When a Connecticut patient is diagnosed with cancer, the diagnosis typically includes a specific stage. The stage that a patient’s cancer is in represents how severe the cancer is and how much it has spread in the patient’s body. Staging will help a doctor to create a treatment plan, estimate a prognosis and evaluate the results of treatment.
Every cancer is staged during the initial diagnosis, and some cancers may be staged again after a biopsy or surgery. Staging that is done before treatment is referred to as the clinical stage, and staging that is done after surgery is called the pathologic stage. A doctor will usually combine information from clinical staging and pathologic staging to determine a stage designation.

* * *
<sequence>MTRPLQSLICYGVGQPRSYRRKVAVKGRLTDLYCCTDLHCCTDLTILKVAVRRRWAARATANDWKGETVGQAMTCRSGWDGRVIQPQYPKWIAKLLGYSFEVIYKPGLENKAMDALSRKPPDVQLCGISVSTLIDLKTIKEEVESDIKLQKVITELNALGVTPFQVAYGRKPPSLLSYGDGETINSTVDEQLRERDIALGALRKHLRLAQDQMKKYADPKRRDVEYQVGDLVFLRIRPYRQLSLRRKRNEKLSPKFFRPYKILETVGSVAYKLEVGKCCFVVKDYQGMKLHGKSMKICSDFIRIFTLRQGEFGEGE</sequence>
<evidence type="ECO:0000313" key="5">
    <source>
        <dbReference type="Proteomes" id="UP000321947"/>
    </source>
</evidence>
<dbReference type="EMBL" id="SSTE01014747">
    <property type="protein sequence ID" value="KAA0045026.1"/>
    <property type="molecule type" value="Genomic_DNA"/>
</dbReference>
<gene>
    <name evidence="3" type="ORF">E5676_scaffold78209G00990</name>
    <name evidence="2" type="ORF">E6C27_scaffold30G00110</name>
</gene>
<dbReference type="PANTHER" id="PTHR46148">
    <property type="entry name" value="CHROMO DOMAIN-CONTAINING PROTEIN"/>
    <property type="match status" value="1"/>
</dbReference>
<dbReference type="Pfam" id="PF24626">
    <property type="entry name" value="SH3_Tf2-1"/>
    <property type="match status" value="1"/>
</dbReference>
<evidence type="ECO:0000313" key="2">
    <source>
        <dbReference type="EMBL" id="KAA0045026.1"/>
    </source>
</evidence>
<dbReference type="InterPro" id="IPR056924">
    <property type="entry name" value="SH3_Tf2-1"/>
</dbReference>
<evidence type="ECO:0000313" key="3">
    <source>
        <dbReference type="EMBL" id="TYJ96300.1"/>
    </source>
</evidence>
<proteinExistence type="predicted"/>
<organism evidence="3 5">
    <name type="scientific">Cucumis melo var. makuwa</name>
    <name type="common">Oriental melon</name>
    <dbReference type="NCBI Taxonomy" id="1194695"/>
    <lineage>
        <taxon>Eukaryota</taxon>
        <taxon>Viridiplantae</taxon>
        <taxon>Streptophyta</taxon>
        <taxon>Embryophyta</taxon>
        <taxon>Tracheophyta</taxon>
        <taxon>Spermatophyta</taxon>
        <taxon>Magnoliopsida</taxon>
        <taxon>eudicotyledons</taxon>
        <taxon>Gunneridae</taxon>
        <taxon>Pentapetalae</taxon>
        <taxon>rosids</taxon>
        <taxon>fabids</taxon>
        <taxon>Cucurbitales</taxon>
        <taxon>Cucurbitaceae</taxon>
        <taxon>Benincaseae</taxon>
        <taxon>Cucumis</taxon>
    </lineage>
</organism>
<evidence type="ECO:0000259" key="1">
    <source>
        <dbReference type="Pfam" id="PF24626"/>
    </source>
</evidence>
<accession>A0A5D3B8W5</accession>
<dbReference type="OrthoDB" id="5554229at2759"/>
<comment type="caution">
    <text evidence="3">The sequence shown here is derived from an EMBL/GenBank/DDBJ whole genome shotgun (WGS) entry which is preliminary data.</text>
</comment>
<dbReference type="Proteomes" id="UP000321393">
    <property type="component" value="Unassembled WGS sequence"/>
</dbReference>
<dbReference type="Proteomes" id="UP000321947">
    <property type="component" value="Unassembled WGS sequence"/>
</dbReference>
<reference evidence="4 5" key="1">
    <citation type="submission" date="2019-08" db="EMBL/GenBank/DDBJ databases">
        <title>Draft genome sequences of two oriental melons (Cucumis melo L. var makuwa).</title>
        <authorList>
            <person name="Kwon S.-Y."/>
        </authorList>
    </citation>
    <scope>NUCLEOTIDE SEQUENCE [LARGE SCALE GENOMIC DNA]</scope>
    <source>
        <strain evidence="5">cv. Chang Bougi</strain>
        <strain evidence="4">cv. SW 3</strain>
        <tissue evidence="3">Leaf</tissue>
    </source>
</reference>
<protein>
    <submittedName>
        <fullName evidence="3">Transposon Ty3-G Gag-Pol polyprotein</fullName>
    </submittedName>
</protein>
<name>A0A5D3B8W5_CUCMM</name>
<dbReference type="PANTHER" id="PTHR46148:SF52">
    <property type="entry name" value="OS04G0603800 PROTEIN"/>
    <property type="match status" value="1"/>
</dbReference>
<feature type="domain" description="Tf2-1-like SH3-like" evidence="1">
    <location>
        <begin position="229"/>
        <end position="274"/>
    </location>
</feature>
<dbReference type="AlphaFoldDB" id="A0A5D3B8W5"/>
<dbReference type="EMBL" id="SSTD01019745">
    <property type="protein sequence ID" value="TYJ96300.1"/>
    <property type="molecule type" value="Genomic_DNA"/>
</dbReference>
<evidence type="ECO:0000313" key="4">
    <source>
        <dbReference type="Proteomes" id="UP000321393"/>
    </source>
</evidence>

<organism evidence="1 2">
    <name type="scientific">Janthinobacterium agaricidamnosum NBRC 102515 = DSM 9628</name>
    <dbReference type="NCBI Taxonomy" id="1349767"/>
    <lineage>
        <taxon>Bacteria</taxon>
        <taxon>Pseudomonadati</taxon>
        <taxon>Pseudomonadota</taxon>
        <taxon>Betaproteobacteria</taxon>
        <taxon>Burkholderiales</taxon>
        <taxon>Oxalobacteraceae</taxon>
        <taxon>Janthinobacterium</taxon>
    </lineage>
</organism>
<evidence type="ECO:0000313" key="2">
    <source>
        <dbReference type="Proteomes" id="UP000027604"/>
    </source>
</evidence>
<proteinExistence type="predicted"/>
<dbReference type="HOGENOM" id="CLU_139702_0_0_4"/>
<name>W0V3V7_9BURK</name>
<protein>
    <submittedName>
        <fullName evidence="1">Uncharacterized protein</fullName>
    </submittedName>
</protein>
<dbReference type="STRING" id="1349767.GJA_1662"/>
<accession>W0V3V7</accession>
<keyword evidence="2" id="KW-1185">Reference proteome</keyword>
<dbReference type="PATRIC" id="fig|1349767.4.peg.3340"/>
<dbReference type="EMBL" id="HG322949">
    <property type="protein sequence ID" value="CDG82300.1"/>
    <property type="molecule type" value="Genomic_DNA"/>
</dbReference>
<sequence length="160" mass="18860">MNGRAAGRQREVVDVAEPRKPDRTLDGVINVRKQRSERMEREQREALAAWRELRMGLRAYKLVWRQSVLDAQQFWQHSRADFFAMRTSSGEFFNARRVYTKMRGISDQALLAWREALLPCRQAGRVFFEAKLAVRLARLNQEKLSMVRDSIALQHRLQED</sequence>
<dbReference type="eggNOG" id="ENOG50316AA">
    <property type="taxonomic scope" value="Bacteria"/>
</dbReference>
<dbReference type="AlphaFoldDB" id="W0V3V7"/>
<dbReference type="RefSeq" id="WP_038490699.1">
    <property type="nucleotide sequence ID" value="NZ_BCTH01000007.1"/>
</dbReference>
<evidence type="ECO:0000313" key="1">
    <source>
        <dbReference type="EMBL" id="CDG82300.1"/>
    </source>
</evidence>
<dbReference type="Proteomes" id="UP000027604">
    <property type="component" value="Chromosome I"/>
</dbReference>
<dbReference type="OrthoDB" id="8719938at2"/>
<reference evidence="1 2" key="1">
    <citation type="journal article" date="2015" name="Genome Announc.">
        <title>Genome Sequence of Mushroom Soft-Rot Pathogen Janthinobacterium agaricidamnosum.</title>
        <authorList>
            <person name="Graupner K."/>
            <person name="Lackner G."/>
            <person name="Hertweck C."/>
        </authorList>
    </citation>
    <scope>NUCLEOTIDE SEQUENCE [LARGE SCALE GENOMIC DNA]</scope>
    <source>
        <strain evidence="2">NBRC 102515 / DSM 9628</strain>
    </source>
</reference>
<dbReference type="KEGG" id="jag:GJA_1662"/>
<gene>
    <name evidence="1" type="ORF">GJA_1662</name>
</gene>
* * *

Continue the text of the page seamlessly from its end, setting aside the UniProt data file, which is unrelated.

Once a cancer is staged, doctors will continue to refer to this stage even if the cancer changes. Some of the factors that doctors look at while staging include the site of the primary tumor, the size of the tumor, the number of tumors and lymph node involvement. Doctors also examine the tumor grade, or how closely the cancer cells resemble normal cells.
If a doctor makes mistakes in the initial diagnosis and staging of a patient’s cancer, the false information could cause problems for the patient later on. A patient who has been misdiagnosed with cancer or diagnosed with a type of cancer that they don’t have may undergo treatment that does more harm than good. When patients discover that they have been misdiagnosed, they may have already sustained injuries. A patient who has experienced this kind of misdiagnosis may want to have the assistance of an attorney in preparing and filing a medical malpractice lawsuit against the responsible health care professional or facility.